Jack Hodgins 2006
In 2006, Jack Hodgins became the 12th recipient of the George Woodcock Lifetime Achievement Award for an outstanding literary career in British Columbia. In the same year he also received the Lieutenant Governor’s Award for Literary Excellence.
Born on October 3, 1938 in the Comox Valley, Jack Hodgins was raised on a ‘stump ranch’ at Merville, a former soldier settlement located between Courtenay and Campbell River on Vancouver Island. In 1999, Hodgins received the Ethel Wilson for Broken Ground, his long-in-gestation novel about the homesteading tribulations of an enclave of returned war veterans and their families.
Upon accepting the Ethel Wilson Prize, he said, “I would like to express my gratitude for having been born to parents who spoke freely and openly, and at length, about their lives before I came into the world. I feel as though my own personal memory goes back at least twenty years before I was born. This came in very handy when writing a novel set in 1922… I’m glad I won because those of us that have been around a long time need reassurance every bit as much as newcomers.”
In interviews, Jack Hodgins has frequently recalled he was raised in what seemed to be like a cultural backwater. “Growing up in Merville, I felt ‘bush league’ even in relation to people who lived in the nearby smalltown of Courtenay,” he says. In this environment, where any literary aspirations as a male would have been suspect, Hodgins was insecure about announcing his love for storytelling and books beyond his family.
“It wasn’t until grade ten that I had a male teacher whose enthusiasm for literature was contagious,” he says. He was nonetheless encouraged by his mother whose stock answer whenever he ran out of reading material was, “Well, go write your own.” Although Hodgins likes to recall that literature during his childhood mostly consisted of the weekend colour comics–in which the strip Dogpatch was ‘the closest anything in literature came to reflecting the world I lived in’–his mother Reta Hodgins later edited and published an excellent local history of the Merville area after he had left home.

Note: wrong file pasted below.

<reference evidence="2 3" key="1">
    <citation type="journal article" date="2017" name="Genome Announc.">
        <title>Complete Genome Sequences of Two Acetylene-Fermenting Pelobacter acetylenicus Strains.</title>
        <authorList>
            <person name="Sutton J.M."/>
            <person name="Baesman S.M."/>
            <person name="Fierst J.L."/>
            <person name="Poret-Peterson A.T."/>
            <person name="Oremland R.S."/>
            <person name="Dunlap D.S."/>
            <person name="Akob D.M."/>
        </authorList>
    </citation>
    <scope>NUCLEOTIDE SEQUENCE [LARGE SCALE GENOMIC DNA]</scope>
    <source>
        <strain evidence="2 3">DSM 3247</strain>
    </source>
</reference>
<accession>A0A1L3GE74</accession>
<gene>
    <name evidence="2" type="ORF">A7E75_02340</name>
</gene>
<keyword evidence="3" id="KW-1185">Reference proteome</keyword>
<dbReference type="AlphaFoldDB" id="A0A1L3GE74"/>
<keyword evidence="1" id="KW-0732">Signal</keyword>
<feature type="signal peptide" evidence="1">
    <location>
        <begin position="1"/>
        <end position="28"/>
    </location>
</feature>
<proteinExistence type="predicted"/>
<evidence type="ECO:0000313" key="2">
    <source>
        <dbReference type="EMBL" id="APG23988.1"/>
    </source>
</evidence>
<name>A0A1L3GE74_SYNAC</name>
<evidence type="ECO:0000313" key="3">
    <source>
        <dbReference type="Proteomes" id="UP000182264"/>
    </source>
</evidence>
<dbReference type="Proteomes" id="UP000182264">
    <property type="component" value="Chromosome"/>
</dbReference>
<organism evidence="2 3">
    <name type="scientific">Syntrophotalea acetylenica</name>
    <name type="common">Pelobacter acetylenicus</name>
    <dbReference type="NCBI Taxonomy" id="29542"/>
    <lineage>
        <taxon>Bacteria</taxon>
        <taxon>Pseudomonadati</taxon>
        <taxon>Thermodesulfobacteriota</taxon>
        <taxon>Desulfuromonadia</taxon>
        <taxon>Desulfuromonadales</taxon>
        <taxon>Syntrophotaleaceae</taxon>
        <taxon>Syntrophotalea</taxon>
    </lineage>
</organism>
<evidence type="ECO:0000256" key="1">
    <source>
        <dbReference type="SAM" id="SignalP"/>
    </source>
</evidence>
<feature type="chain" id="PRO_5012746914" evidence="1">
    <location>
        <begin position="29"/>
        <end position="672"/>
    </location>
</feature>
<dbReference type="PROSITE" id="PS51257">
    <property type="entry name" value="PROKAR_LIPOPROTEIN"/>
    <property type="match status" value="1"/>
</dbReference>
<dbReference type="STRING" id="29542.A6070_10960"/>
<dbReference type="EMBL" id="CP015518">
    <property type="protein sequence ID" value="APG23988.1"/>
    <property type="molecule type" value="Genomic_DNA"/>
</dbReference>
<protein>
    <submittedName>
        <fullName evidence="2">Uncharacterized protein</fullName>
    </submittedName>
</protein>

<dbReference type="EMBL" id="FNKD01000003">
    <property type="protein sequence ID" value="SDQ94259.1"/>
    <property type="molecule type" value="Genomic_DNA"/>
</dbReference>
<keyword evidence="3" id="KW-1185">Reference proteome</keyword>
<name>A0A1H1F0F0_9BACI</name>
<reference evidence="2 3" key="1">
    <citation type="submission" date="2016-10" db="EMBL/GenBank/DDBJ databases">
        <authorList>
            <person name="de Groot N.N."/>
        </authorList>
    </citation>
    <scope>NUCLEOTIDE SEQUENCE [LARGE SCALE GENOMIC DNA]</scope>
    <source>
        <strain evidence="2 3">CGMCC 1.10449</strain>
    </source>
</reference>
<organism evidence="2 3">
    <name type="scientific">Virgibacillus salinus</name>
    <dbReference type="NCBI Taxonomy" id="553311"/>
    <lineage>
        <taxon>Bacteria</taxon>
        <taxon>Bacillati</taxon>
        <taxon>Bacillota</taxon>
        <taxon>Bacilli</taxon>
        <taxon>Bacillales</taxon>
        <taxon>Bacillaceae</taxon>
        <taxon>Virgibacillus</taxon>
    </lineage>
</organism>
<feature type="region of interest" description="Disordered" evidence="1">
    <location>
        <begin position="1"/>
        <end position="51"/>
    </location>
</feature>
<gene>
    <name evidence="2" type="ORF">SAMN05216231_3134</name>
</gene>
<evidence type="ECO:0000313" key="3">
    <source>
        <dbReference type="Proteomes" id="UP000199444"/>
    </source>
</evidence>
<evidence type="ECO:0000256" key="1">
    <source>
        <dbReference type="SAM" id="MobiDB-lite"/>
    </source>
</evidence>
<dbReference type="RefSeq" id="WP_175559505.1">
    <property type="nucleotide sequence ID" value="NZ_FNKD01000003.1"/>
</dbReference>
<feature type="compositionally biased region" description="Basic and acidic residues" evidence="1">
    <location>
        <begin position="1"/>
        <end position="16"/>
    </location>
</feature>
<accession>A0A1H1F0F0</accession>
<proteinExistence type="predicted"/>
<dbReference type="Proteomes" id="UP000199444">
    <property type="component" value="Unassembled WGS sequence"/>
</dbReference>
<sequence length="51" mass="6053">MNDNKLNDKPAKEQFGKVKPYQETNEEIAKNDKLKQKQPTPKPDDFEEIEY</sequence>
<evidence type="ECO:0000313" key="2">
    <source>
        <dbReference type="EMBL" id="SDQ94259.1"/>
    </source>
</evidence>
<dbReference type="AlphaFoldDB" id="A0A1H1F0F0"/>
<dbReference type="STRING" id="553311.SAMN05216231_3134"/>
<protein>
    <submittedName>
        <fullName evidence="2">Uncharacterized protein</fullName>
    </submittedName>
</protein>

At the University of British Columbia, Jack Hodgins was chiefly encouraged by Earle Birney. He later recalled, “The passion for writing stories was so powerful in me, that if I didn’t learn what I needed to learn I would be doomed to write bad stories for the rest of my life.” He married his Vancouver-born wife Dianne (neé Child) in 1960 and began teaching high school in 1961 in Nanaimo, hometown of novelist Anne Cameron, also born in 1938. Cameron and Hodgins would evolve a lasting affinity and mutual respect for one another’s work even though their manners are contrary.
Jack Hodgins first gained broad recognition on the Canadian literary map when he won the Governor General’s Award for Fiction for his light-hearted novel, The Resurrection of Joseph Bourne, celebrating a pot pourri of characters in the coastal town of Port Alice, but Hodgins is just as likely to be celebrated, in the long run, for his first collection of mostly comic short stories, Spit Delaney’s Island. It received the Eaton’s Book Award to kick-start his career.
For his audacious and fanciful first novel, The Invention of the World, winner of the Gibson’s First Novel Award, Hodgins was influenced by the ‘magic realism’ of Gabriel Garcia Marquez’ One Hundred Years of Solitude and other Latin American authors such as Jorge Amado and Varga Llosa. He also travelled to Ireland to glean the rhythms of Irish speech.
“Frankly I don’t know how I did it,” he told Rebecca Wigod in 1981. “The Invention of the World was written in my daughter’s bedroom. I rented it from her by the day when she was at school.”
Also set on Vancouver Island, this novel depicts the fictional Revelations Colony of Truth led by Donal Keneally, a religious leader inspired by the fraudulent occultist Edward Arthur Wilson, aka Brother XII, who absconded with the funds from his notorious Aquarian Foundation sect near Nanaimo.
With three children, Hodgins remained teaching high school until 1979 when The Resurrection of Joseph Bourne won the nation’s top fiction prize. His next collection of short stories, The Barclay Family Theatre, features a wide array of family-related characters, many of whom reappear in a later book, The Macken Charm. The latter title includes a gangling, Hodgins-like youth named Barclay Desmond who enters a talent contest and loses.
Whereas the whimsical Barclay Family Theatre stories are mainly about a family that includes seven roguish girls, the more realistic Macken Charm is a novel about an ornery family that includes ten Macken brothers and one sister. The Barclays and Mackens are Vancouver Island families that intermarry.
After his fourth book, Hodgins turned his hand to a more conventional narrative for The Honorary Patron, a novel that follows the misadventures of a Vancouver Island-born art critic, Jeffrey Crane, as he is invited ‘home’ from his dignified retirement in Zurich to serve as an honorary patron for a Vancouver Island arts festival. It received a Commonwealth Writers Prize.